Fire Scene

Fire Scene Observation

  • The Fire Scene is the physical location of a fire incident.
  • Every detail pertaining to the fire scene, even the smallest, can be valuable in a forensic fire investigation.
  • Comprehensive photography and videography is critical for documentation, capturing all angles and perspectives of the scene.
  • Mapping of the fire scene may be conducted to create a detailed layout for a clearer understanding of the scene.

Initial Fire Scene Assessment

  • Initial assessment of a fire scene involves identifying potential dangers like building structure stability, biohazards and chemical hazards.
  • Safety of the personnel onsite is paramount; wearing appropriate personal protective equipment (PPE) is essential.
  • Securing the fire scene to prevent unwanted tampering or contamination is also a crucial step.

Investigating the Fire Scene

  • The entire scene is systematically assessed to identify fire patterns, causes and the potential area of origin.
  • Physical evidence is collected, preserved and analysed, which may include samples for laboratory analysis.
  • Fire investigators may use tools such as sniffer devices to detect presence of accelerants.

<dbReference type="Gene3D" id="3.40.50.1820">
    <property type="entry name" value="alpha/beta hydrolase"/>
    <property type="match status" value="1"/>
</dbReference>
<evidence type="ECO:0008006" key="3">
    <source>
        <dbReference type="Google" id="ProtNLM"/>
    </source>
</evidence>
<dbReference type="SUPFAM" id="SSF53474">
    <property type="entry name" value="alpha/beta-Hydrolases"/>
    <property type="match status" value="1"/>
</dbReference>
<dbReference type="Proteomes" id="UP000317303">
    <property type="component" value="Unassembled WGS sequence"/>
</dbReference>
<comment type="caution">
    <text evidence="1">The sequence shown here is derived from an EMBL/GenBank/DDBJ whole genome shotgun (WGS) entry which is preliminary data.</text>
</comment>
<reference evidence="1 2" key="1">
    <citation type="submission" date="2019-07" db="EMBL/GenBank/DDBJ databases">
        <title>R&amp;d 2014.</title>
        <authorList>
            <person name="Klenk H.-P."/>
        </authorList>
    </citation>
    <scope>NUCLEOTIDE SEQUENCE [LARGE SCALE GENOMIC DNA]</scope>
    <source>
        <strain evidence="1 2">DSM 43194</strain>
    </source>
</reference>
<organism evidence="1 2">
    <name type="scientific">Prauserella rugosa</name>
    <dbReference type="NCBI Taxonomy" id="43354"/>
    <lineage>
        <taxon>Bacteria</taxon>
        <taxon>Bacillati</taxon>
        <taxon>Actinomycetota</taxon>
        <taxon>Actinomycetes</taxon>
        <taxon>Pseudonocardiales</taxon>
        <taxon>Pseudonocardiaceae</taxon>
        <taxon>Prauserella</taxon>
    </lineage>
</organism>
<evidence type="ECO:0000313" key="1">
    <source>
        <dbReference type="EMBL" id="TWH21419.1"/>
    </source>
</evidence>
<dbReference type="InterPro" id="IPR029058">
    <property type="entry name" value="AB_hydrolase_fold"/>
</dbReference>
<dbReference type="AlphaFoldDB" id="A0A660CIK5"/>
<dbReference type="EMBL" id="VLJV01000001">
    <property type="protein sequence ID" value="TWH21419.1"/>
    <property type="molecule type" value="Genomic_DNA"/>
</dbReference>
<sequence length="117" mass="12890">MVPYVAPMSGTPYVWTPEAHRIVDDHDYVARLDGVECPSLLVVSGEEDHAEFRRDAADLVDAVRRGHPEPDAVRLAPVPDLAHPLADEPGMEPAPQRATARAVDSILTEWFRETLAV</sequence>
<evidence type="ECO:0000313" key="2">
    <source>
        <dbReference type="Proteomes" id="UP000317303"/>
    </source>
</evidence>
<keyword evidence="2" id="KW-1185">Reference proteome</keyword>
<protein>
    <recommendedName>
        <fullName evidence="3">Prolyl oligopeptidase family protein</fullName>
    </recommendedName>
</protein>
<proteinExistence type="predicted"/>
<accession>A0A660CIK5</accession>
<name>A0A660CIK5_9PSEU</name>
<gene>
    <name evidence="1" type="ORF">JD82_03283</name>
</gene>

Determining Origin and Cause of the Fire

  • Investigators will aim to determine where the fire started. This area is referred to as the point of origin.
  • The cause of fire can be natural, accidental or deliberate; identifying this is crucial in the investigation.
  • Attention is paid to areas that show the least amount of damage. Fires usually start in these areas and spread outwards, consuming more material and causing more damage.

Fire Pattern Analysis

  • Fire pattern analysis involves observing and documenting the visible and measurable effects of a fire.
  • Patterns can be utilised to determine direction of fire spread, point of origin and possible causes.
  • Contrast between burned and unburned areas, heat shadows, and smoke stains are all features that can help indicate the fire’s movement and intensity.

Reporting and Testifying

  • Investigators must prepare a comprehensive fire scene report which records all observations, procedures, and conclusions.
  • On occasions, they may have to testify in court proceedings to explain their findings and expert opinions regarding the fire incident.

Remember, rigorous training in forensic science, fire behaviour, and investigation techniques prepares investigators to apply a systematic and scientific approach to fire scene examination and enables them to provide accurate reports that can have significant legal implications.